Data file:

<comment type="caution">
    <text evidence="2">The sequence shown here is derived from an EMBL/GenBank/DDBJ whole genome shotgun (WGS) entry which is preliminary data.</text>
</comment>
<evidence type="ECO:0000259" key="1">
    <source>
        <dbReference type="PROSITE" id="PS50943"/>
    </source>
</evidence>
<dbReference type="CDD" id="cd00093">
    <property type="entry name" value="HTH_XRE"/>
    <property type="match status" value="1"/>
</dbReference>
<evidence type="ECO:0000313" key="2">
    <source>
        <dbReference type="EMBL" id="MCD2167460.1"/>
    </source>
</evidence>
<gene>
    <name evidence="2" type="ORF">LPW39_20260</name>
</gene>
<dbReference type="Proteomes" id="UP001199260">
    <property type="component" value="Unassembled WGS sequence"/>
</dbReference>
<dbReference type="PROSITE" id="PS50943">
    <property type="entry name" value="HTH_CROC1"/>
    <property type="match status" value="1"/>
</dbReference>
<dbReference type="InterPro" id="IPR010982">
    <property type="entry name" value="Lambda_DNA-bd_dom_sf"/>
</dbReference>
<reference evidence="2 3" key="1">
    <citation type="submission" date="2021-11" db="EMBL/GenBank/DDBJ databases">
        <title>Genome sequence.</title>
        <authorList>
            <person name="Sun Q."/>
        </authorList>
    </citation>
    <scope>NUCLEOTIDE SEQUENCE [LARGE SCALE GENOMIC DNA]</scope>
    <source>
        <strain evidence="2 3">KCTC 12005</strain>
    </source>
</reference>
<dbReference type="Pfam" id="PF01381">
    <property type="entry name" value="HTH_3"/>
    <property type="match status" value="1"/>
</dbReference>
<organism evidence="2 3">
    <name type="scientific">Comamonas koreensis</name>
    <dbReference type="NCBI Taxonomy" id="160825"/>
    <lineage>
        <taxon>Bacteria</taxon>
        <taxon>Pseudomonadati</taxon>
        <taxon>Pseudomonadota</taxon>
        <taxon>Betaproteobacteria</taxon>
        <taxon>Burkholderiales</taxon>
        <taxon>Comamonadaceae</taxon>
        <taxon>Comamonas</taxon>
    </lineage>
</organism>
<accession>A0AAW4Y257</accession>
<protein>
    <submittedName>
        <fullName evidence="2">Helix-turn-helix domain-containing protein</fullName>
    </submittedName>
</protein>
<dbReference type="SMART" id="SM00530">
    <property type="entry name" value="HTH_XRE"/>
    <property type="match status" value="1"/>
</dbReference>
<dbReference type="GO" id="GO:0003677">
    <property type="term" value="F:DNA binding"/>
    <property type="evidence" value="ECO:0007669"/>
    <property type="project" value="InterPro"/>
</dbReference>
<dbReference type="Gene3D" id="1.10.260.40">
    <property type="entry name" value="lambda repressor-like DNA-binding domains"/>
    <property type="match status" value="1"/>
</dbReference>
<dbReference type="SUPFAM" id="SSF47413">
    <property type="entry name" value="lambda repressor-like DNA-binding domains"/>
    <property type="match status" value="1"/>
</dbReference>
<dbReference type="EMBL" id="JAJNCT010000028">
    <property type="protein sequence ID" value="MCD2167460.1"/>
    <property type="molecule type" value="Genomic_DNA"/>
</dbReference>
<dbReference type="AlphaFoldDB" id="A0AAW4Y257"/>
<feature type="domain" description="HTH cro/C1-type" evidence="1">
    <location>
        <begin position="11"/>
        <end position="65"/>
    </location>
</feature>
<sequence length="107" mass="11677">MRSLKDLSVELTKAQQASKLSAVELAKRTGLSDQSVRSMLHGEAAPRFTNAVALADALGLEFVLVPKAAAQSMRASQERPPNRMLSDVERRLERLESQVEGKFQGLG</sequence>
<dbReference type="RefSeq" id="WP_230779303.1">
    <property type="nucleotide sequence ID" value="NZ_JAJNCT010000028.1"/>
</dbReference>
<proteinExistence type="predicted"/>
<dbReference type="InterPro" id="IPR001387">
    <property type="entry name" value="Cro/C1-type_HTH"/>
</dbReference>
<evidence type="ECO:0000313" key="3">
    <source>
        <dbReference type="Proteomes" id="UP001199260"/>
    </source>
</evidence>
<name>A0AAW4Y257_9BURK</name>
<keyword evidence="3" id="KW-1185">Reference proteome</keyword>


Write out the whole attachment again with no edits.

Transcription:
<comment type="caution">
    <text evidence="2">The sequence shown here is derived from an EMBL/GenBank/DDBJ whole genome shotgun (WGS) entry which is preliminary data.</text>
</comment>
<evidence type="ECO:0000259" key="1">
    <source>
        <dbReference type="PROSITE" id="PS50943"/>
    </source>
</evidence>
<dbReference type="CDD" id="cd00093">
    <property type="entry name" value="HTH_XRE"/>
    <property type="match status" value="1"/>
</dbReference>
<evidence type="ECO:0000313" key="2">
    <source>
        <dbReference type="EMBL" id="MCD2167460.1"/>
    </source>
</evidence>
<gene>
    <name evidence="2" type="ORF">LPW39_20260</name>
</gene>
<dbReference type="Proteomes" id="UP001199260">
    <property type="component" value="Unassembled WGS sequence"/>
</dbReference>
<dbReference type="PROSITE" id="PS50943">
    <property type="entry name" value="HTH_CROC1"/>
    <property type="match status" value="1"/>
</dbReference>
<dbReference type="InterPro" id="IPR010982">
    <property type="entry name" value="Lambda_DNA-bd_dom_sf"/>
</dbReference>
<reference evidence="2 3" key="1">
    <citation type="submission" date="2021-11" db="EMBL/GenBank/DDBJ databases">
        <title>Genome sequence.</title>
        <authorList>
            <person name="Sun Q."/>
        </authorList>
    </citation>
    <scope>NUCLEOTIDE SEQUENCE [LARGE SCALE GENOMIC DNA]</scope>
    <source>
        <strain evidence="2 3">KCTC 12005</strain>
    </source>
</reference>
<dbReference type="Pfam" id="PF01381">
    <property type="entry name" value="HTH_3"/>
    <property type="match status" value="1"/>
</dbReference>
<organism evidence="2 3">
    <name type="scientific">Comamonas koreensis</name>
    <dbReference type="NCBI Taxonomy" id="160825"/>
    <lineage>
        <taxon>Bacteria</taxon>
        <taxon>Pseudomonadati</taxon>
        <taxon>Pseudomonadota</taxon>
        <taxon>Betaproteobacteria</taxon>
        <taxon>Burkholderiales</taxon>
        <taxon>Comamonadaceae</taxon>
        <taxon>Comamonas</taxon>
    </lineage>
</organism>
<accession>A0AAW4Y257</accession>
<protein>
    <submittedName>
        <fullName evidence="2">Helix-turn-helix domain-containing protein</fullName>
    </submittedName>
</protein>
<dbReference type="SMART" id="SM00530">
    <property type="entry name" value="HTH_XRE"/>
    <property type="match status" value="1"/>
</dbReference>
<dbReference type="GO" id="GO:0003677">
    <property type="term" value="F:DNA binding"/>
    <property type="evidence" value="ECO:0007669"/>
    <property type="project" value="InterPro"/>
</dbReference>
<dbReference type="Gene3D" id="1.10.260.40">
    <property type="entry name" value="lambda repressor-like DNA-binding domains"/>
    <property type="match status" value="1"/>
</dbReference>
<dbReference type="SUPFAM" id="SSF47413">
    <property type="entry name" value="lambda repressor-like DNA-binding domains"/>
    <property type="match status" value="1"/>
</dbReference>
<dbReference type="EMBL" id="JAJNCT010000028">
    <property type="protein sequence ID" value="MCD2167460.1"/>
    <property type="molecule type" value="Genomic_DNA"/>
</dbReference>
<dbReference type="AlphaFoldDB" id="A0AAW4Y257"/>
<feature type="domain" description="HTH cro/C1-type" evidence="1">
    <location>
        <begin position="11"/>
        <end position="65"/>
    </location>
</feature>
<sequence length="107" mass="11677">MRSLKDLSVELTKAQQASKLSAVELAKRTGLSDQSVRSMLHGEAAPRFTNAVALADALGLEFVLVPKAAAQSMRASQERPPNRMLSDVERRLERLESQVEGKFQGLG</sequence>
<dbReference type="RefSeq" id="WP_230779303.1">
    <property type="nucleotide sequence ID" value="NZ_JAJNCT010000028.1"/>
</dbReference>
<proteinExistence type="predicted"/>
<dbReference type="InterPro" id="IPR001387">
    <property type="entry name" value="Cro/C1-type_HTH"/>
</dbReference>
<evidence type="ECO:0000313" key="3">
    <source>
        <dbReference type="Proteomes" id="UP001199260"/>
    </source>
</evidence>
<name>A0AAW4Y257_9BURK</name>
<keyword evidence="3" id="KW-1185">Reference proteome</keyword>